The Bachelor might still be pretending that the uproar surrounding this season’s frontrunner, Rachael Kirkconnell, and host Chris Harrison off-screen doesn’t exist—but Matt James, this season’s lead and the franchise’s first Black Bachelor, has spoken out.
Monday’s episode continued the pattern set by weeks past, ignoring the backlash that ensued after fans discovered images of Kirkconnell attending an Antebellum South-themed party, wearing offensive Halloween costumes, and “liking” social media posts including MAGA hats and Confederate flags. There was also no mention of Chris Harrison announcing he would not be a part of the season’s “After the Final Rose” reunion after fans called him out for defending Kirkconnell’s actions during a conversation with Rachel Lindsay on Extra, in which Harrison ignored and talked over Lindsay as he called for “grace” toward Kirkconnell. (Since that interview, Lindsay has announced plans to step away from The Bachelor once her contract with the franchise ends.)
But hours before ABC would air its deceptively benign Hometown Date episode, Matt James issued a statement on Instagram. Following Lindsay’s lead—as well as all of his contestants who issued a joint statement renouncing racism on the same day that Kirkconnell issued an apology—James spoke out on the franchise’s failings on race.
“The past few weeks have been some of the most challenging of my life,” James wrote in a statement posted on Instagram that called the images of Kirkconnell “incredibly disappointing.”
“The reality is that I’m learning about these situations in real time, and it has been devastating and heartbreaking to put it bluntly,” James wrote. He added that he’s now re-evaluating and processing “what my experience on The Bachelor represents, not just for me, but for all of the contestants of color, especially the Black contestants of this season and seasons past, and for you, the viewers at home.”
“Chris’s failure to receive and understand the emotional labor that my friend Lindsay was taking on by graciously and patiently explaining the racist history of the Antebellum South, a painful history that every American should understand intimately, was troubling and painful to watch,” James wrote. “As Black people and allies immediately knew and understood, it was a clear reflection of a much larger issue that The Bachelor franchise has fallen short on addressing adequately for years.”
“As Black people and allies immediately knew and understood, it was a clear reflection of a much larger issue that The Bachelor franchise has fallen short on addressing adequately for years.”
Longtime fans of The Bachelor know better than anyone how spotty its history with race has been. One Black Bachelor was never going to right the show’s past, including recent incidents in which other contestants with troubling social media histories somehow managed to slip through the show’s screening process. (Another time this happened? During Lindsay’s season as the first Black Bachelorette, when she had to deal with a contestant who once compared the NAACP to the KKK.)
But the Kirkconnell controversy appears to have become something of a historic breaking point for members of Bachelor Nation who are tired of watching the powers that be let these issues slide. After Chris Harrison’s train wreck of an interview with Rachel Lindsay, James’ cast united to release a statement renouncing not just racism, but defenses of racism—a pointed reference, it seemed, to Harrison’s interview. Soon after, the men that competed for Clare Crawley and Tayshia Adams’ hearts on The Bachelorette followed suit.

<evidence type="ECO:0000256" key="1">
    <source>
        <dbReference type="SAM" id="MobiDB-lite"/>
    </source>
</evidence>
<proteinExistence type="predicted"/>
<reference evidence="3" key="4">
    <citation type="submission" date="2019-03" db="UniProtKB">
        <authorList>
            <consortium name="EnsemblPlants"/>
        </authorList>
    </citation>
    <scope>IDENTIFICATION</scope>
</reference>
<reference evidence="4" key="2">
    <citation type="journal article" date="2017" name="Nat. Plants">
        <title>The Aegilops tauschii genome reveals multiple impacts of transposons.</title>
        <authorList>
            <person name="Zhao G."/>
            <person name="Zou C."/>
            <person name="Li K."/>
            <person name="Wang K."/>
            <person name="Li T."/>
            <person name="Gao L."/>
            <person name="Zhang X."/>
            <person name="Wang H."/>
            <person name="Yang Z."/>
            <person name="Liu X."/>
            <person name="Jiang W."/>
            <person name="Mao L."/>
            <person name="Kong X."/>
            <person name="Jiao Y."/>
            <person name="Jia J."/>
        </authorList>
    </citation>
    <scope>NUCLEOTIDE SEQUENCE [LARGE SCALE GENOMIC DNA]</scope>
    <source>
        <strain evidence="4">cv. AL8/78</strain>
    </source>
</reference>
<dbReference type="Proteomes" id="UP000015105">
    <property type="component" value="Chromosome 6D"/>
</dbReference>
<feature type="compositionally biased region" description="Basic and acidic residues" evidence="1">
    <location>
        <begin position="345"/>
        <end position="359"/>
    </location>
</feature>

Perhaps most importantly, Chris Harrison has stepped away from the show—a move that, even if temporary, is certainly unprecedented during his run as Bachelor Love Guru. “The historic season of The Bachelor should not be marred or overshadowed by my mistakes or diminished by my actions,” he wrote in a statement days after his initial response. “… I am dedicated to getting educated on a more profound and productive level than ever before.”
But you wouldn’t know any of this had happened from watching the show, which this week debuted a perfectly ordinary week of “Hometown” dates set within the show’s COVID bubble at a Pennsylvania resort.
Rachael’s hometown date would have felt perfectly ordinary, if uncomfortable, were it not for rumors that have circulated about her parents’ voting and political donation records. For a viewer who knows nothing about the discussions that have swirled around Kirkconnell and her family for weeks, her father saying “We just want to make sure you’re being respected,” or her mother asking, “You haven’t seen one bad thing?” seems par for the course. For a viewer who knows more, the exchanges might land a little differently.
Next week’s “Women Tell All” reunion, which was shot before Harrison stepped aside, won’t do much to resolve anything, either. It’s unclear how The Bachelor will handle a Harrison-less “After the Final Rose. (A source tells Us that Lindsay is considering hosting, but take that with the usual grain of salt.) That decision will be the first of many fans will be watching as Bachelor Nation charts its path forward. As James put it, “My greatest prayer is that this is an inflection point that results in real and institutional change for the better.”